• By Dartington SRU
  • Posted on Tuesday 21st April, 2009

Learning to stay in touch with the creator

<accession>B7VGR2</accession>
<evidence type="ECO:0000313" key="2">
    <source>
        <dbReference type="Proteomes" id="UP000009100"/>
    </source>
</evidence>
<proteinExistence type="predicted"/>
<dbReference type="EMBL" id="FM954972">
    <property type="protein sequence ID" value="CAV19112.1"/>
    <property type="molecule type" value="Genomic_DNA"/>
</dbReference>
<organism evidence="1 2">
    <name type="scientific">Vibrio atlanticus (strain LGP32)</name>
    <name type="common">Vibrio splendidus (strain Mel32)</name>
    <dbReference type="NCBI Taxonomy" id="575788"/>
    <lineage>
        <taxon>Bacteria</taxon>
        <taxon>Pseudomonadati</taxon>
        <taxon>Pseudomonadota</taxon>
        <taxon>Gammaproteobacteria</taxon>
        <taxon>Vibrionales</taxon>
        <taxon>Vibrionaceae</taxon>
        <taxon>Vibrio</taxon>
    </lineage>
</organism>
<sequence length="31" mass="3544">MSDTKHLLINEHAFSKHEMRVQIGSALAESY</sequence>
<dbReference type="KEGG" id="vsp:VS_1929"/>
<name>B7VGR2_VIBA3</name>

There is increasingly compelling evidence from Type 2 translation research that the quality of “aftercare” program designers offer the people implementing their routines in schools can be the difference between success and failure, especially when the activity is taking place simultaneously across a number of sites.A team from the University of Kansas led by Charles Greenwood spent a year monitoring how well schools were delivering a computer-aided, evidence-based peer tutoring program in nine schools, across five US states. They found that early implementers were keenest to communicate with the program originators. Getting started on time at the beginning of the school year was another aspect of integrating the program well. Jay Buzhardt and his team from the Juniper Gardens Children’s Project suggest, conversely, that starting late may mean teachers and students establish alternative routines and schedules that are hard to break.The focus of their study was a “technologically-enhanced” version of Class Wide Peer Tutoring, one of the Best Evidence Encyclopedia’s top-rated programs for improving math education in elementary schools. Other obstacles to consistent performance included poor IT support, allocating the program inadequate time (due to a lack of administrative backing) or simply overburdening the site coordinator. Rather than simply investigating whether schools implemented the program whole, the researchers chose to gauge the “rate of implementation” by monitoring how long it took for each of 12 key tasks to be completed. This meant they could compare fast and slow implementers. The “technological enhancements” included in the new program version meant the team could monitor implementation more easily, for example by automatically gathering information on downloads of software, data entry and communications. Of the nine schools, six implemented the program fully within a year. The time taken ranged from 30-50 weeks. Each component took something between 2.5 and 7.5 weeks to put into practice. As Buzhardt and colleagues acknowledge, the small scale of the study limited the conclusions that could be drawn. They recommend further research to establish the exact relationship between communication and successful implementation. Does good communication equal smooth implementation, or is poor communication a symptom of slow implementation? They also point out that the current study did nothing to examine communication methods. Were reminders sent? Were communications positive? Timing is another issue that needs further examination. Starting on time was found to be important but other components may warrant equivalent attention – and assistance. Class Wide Peer Tutoring develops teamwork and mutual support. At the beginning of each week students are put into pairs. The pairs are then put into two teams. Partners take turns as tutor or student. Students are able to earn points for their team by responding to tasks given to them by their partner. At the end of the day and the week, the winning team is announced. The original evaluation, which took place in six schools in deprived areas of Kansas City, compared children participating in CWPT with “business as usual” conditions. Their progress was also compared with children from richer areas not using the program. The results showed that kids participating in the program performed significantly better than the control group. Not only that, they fared no worse than kids from more privileged backgrounds. The fact that the evaluation did not use a strict randomized controlled trial design means the results cannot be considered watertight. Schools were randomly selected to deliver CWPT but the analysis was carried out at child-level. See: Greenwood C R, Delquadri J C I and Hall R V (1989), “Longitudinal Effects of Classwide Peer Tutoring,” Journal of Educational Psychology, 81, 3, pp 371–383 and Buzhardt J, Greenwood C R, Abbott M and Tapia Y (2006), “Research on Scaling Up Evidence-Based Instructional Practice: Developing a Sensitive Measure of the Rate of Implementation,” Educational Technology Research and Development, 54, 5, pp 467-492.

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